In most institutions, nurse preceptorship is an important aspect of working within a successful, effective nursing team. When new graduates finally enter the workforce, with their shiny new RN to BSN degrees in hand, they arrive as well-prepared as can be expected. That’s not to say they’re necessarily ready to hit the ground running, though.
There’s a difference between learning facts, skills, and theory, and taking immediate responsibility for patient care on a floor with multiple patients, nurses, technicians, and doctors, in an entirely unfamiliar setting, with its own unique ways of doing things. The nurse preceptor is an experienced nurse assigned to help orient the new hire and show him or her the ropes.
Even older, experienced nurses reporting for duty in a new work environment will need help getting oriented. Everything from the physical layout of the institution, to the location of various types of supplies, to the idiosyncrasies of certain staff, to the proper use and maintenance of specialized equipment may be unfamiliar. Institution-specific policies and procedures will need to be reviewed and followed. The preceptor will assume responsibility for modeling the implementation of safe, effective nursing practices.
For optimal impact, here are some tips for nurse preceptors to follow:
1) Know your role.
Nurse preceptors are integral components of a given institution’s safe and effective healthcare delivery machinery, in a manner of speaking. Your roles, duties, and expectations will be defined by your particular workplace. A preceptor is many things: teacher, mentor, evaluator, resource, and unit-culture guide. As a preceptor, it’s your job to introduce new nurses to everything from hospital protocols to fellow personnel. Marshall your patience. You will probably need it. But remember, you were once standing in similarly new shoes.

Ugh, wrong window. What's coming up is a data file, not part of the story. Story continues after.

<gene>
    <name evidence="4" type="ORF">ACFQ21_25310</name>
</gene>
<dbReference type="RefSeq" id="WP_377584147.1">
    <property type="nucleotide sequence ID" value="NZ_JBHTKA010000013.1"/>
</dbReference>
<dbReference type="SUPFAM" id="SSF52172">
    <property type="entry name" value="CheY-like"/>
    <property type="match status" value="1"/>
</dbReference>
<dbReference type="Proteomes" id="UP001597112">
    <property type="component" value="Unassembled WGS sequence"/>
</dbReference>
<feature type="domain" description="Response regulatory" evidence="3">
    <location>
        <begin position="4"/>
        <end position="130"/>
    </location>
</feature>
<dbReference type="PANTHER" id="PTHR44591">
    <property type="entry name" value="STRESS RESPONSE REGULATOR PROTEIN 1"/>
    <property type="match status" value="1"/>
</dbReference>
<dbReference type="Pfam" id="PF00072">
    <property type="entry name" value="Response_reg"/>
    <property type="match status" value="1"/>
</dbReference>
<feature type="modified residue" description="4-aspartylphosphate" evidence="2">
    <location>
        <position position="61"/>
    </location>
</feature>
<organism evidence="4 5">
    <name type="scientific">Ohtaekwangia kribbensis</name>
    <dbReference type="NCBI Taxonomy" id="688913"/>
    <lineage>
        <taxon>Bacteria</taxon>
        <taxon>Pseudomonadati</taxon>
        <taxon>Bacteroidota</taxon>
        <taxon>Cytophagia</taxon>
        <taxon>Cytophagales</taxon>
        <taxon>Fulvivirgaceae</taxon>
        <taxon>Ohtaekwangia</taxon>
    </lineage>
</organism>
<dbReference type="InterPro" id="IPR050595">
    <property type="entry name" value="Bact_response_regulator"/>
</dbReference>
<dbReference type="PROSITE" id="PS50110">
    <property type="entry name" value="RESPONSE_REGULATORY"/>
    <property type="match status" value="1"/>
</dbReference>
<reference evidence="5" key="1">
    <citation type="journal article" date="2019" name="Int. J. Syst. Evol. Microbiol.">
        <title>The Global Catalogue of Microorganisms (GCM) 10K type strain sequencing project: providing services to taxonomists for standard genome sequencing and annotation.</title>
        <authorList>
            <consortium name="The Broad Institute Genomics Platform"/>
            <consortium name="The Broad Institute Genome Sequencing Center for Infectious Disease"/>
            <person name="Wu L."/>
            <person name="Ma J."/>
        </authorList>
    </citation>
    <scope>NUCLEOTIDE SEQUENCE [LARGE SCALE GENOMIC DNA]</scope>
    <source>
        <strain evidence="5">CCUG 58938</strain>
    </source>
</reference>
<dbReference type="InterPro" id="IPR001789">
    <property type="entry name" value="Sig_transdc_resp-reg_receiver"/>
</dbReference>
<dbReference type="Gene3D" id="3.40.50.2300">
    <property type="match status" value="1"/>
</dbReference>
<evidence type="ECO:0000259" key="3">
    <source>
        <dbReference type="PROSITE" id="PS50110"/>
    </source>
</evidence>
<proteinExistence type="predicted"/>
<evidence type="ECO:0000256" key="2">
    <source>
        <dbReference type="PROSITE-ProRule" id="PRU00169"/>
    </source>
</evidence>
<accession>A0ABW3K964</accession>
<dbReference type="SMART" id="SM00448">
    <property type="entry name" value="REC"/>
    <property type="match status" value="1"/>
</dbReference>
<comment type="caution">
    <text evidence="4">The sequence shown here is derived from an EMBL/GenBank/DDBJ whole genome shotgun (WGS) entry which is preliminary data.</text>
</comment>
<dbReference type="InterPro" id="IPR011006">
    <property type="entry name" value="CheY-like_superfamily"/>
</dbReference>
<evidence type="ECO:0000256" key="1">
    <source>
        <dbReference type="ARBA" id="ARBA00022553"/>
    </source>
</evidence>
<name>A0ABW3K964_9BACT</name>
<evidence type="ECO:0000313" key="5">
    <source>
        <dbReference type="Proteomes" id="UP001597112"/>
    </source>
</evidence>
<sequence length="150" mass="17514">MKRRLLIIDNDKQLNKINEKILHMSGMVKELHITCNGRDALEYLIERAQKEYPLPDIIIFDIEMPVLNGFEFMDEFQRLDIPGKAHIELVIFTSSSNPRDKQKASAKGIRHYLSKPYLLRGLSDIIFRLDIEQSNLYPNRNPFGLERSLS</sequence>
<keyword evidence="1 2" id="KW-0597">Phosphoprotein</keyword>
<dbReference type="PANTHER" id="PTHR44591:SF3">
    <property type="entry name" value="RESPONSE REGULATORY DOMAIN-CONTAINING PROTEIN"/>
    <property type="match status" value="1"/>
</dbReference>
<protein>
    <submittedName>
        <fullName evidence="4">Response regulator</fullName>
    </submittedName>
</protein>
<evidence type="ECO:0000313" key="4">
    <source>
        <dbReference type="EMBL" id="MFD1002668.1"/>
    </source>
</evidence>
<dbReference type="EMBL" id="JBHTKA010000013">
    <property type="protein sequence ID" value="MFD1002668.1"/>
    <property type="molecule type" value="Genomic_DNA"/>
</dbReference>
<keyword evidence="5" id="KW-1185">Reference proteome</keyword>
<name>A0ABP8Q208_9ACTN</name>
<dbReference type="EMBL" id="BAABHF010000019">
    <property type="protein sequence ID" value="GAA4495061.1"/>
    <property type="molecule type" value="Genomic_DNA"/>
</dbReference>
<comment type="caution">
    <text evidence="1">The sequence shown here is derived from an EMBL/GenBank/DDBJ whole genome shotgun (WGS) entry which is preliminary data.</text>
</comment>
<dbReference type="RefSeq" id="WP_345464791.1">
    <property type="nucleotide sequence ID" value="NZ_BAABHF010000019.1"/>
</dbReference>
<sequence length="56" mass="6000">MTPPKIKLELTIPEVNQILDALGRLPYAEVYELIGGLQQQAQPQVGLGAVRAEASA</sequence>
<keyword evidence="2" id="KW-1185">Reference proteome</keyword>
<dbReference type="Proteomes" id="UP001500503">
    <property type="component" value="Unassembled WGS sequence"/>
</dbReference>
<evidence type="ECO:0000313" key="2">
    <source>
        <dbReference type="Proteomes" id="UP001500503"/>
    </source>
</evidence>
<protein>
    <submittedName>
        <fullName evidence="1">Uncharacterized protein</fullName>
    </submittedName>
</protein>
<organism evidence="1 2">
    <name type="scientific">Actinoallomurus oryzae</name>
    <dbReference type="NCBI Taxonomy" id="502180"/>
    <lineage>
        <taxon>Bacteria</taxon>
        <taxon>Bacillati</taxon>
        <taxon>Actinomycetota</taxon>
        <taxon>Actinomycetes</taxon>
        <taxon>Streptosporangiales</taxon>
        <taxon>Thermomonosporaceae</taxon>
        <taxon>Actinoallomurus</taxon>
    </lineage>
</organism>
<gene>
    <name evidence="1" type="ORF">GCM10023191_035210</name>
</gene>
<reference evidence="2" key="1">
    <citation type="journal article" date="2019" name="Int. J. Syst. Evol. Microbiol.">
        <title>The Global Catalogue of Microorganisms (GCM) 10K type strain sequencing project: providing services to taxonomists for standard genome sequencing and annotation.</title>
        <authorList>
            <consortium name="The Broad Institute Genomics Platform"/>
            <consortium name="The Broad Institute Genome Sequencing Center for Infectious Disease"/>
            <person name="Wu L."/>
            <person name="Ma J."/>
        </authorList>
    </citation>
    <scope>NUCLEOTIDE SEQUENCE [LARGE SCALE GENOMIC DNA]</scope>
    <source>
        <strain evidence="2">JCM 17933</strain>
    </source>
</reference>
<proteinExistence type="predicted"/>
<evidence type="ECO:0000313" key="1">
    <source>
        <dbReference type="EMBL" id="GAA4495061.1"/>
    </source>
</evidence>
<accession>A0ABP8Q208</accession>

2) Get off on the right foot.
The nurse you will be mentoring is probably eager and a little anxious. They’ve put a lot of time and effort into an RN to BSN program to get to this point. Try putting your charge at ease by telling them a little about yourself, your background, and your own passion for the nursing profession.
3) Clarify your goals.
As a preceptor, you will bear some responsibility for coaching a new member of an elite team. It’s your job to help your charge adapt and accept his or own responsibility for the safe, effective support of patients and other personnel. Set your own goals when you accept a preceptorship role. Ask yourself how you can use this experience as an opportunity for your own personal and professional growth. Perhaps mentoring another may expose certain of your own strengths or weaknesses. When it comes to assigning tasks to your charge, be sure to set clear expectations.
Clear, effective communication is an art. It’s also one of the keys to efficient teamwork. As a preceptor, it’s important that you make yourself available to answer any and all questions with patience and thoroughness. Be open and supportive. And speak clearly and directly. Miscommunication is a common source of errors.
Use feedback routinely. Both positive and negative can be instructive. If you observe your charge doing something well, say so. If you observe incorrect techniques or behavior, say so then, too. Keep your feedback encouraging and nonjudgmental. Model professionalism with your every word and action.
5) Be prepared.
If you are entrusted with the honor and responsibility of preceptorship, it probably means you’ve been assessed as prepared for the role. Your knowledge and on-the-job experience make you an excellent choice for trainer/mentor. But even natural-born teachers need some training of their own. If your employer offers it, take any preceptor training courses available to you. You’ll learn how to be an even more effective mentor, communicator, clinical competency evaluator, and modeler of professionalism.
6) Beware cockiness.
Your charge is probably anxious at best, and scared nearly witless at worst. Good. If he or she is overly confident, it could be a sign that they’re headed for disaster. Be alert for any signs that your new nurse does not fully grasp the true weight of responsibility they are about to assume. Lives are literally at stake. That’s nothing to scoff at.
7) Hold a daily mini-review.
Try to schedule a few moments at the end of the shift for a review of the day’s notable events. Discuss any issues of concern, and take a moment to reinforce any constructive criticisms, good or bad, you may have expressed throughout the day.